Interactive practices are users’ engagements in parasocial behaviour to appeal to others, manifest displays of support or disavowal towards specific users and issues, foster and maintain allegiances within trends and silos, and maintain feelings of connection and enjoyment among each other.
In August 2020, @bellapoarch rapidly ascended into virality when her 18 August ‘Face Zoom’ TikTok went viral. Set to the audio meme ‘M to the B – Millie B’, which samples from UK artist Soph Aspin Send’s ‘M to the B’, the video is the most liked and viewed video on TikTok at the time of writing, and facilitated @bellapoarch’s swift attainment of internet celebrity through similar ‘Face Zoom’ TikToks. She was also soon verified by TikTok. However, this overnight explosion into internet fame provoked disgruntled haters and trolls to bully @bellapoarch through very harsh comments flooding her posts, and reactions and duets criticizing her. In the wake of this, many TikTokers posted videos to ‘Rally support’ for @bellapoarch, to push back on and counter some of the aggression piled on her. For instance, @beazknees and @cindylovesbbt demonstrated support towards @bellapoarch, by ‘disabling the comments’ on their duets with her to curb the onslaught of bullying and call out the ‘negativity’ (Figure 11.1), and by replicating her ‘Face Zoom’ TikTok with added commentary in the overlay text bringing awareness to the bullying and calling out bullies for being ‘mean’ (Figure 11.2). Such a response strategy allows TikTokers to indicate their stance and show their support towards fellow TikTokers, but the format of such replies as standalone TikTok posts themselves also enables responders to attain visibility and virality in their own right, accumulating internet celebrity while bandwagoning or piggybacking on other TikTokers’ controversies.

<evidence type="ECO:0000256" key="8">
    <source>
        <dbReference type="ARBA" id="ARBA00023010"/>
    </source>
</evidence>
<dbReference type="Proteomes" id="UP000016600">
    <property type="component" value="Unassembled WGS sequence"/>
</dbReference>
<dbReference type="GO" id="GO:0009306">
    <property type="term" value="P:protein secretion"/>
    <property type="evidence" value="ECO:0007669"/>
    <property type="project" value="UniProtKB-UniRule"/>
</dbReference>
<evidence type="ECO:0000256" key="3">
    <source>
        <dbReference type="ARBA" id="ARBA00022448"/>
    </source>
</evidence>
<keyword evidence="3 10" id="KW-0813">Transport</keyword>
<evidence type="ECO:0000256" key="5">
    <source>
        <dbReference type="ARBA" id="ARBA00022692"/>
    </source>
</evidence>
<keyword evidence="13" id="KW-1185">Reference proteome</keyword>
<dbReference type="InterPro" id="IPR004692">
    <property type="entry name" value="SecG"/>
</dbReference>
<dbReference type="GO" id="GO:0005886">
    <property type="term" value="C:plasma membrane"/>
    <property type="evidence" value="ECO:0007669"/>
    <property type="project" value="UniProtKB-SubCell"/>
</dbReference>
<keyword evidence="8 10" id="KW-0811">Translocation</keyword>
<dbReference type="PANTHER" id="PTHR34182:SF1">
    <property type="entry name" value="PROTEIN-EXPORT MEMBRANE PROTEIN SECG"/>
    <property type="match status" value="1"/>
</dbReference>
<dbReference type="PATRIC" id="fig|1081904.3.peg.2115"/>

Another interactive strategy is ‘Chain Mail’ TikToks, which invite users to duet and respond to a video, and pass it on to others who can in turn add to the thread with their own responses in a sequential fashion. ‘Chain Mail’ TikToks invite users to ‘keep a trend going’, as is very popular among minority culture and Indigenous TikToks that showcase the beautiful varieties of material cultures around the world (Figure 12.1). In other instances, ‘Chain Mail’ TikToks take on the tone of absurdist humour, when users respond to and extend a theme in a thread in unexpected ways. Figure 12.2 demonstrates one such chain, in which over 13 TikTokers attempt to piece together a collage of a chaotic group of friends linked together by a haphazard connection of body parts and random objects.
As mentioned earlier in the paper, ‘call-out cultures’ are a mainstay on TikTok, with many users gaining visibility and virality for bringing TikToker’s attentions to specific social justice issues or social causes. This celebration of social justice pursuits on TikTok is exemplified in @hannahmchutchison’s video, which depicts ‘Tiktok influencers’ receiving pile-ons of compliments simply for stating obvious facts or rhetoric, like ‘racism is bad’ (Figure 13.1). This playful sarcasm points to the propensity for ‘lip service’ or ‘slacktivism’ on TikTok. Figure 13.2 features @kissubi calling out issues of injustice and misogyny during Melbourne’s management of the COVID-19 lockdowns, by using a block of text overlay over his face, which is a typical template for call out posts on TikTok.
However, TikTokers have observed that some types of posts tend to attract more attention from other users, and have attempted to adopt these new formats to relay the same social justice message. For example, @sammyysambo opens her COVID-19 post with a text overlay that reads ‘Dances get further reach but please pay attention to what I’m going to say’ (Figure 13.3). In another example,@helloislolo experiments with overlaying her message to demolish the ‘ICE’ [Imigration and Customs Enforcement] in the US over a viral TikTok dance, citing that ‘all of [her] awareness tiktoks get less than 200 views’ and she was therefore trying ‘something different’ (Figure 13.4). She also invites viewers to sign the petition linked in her bio.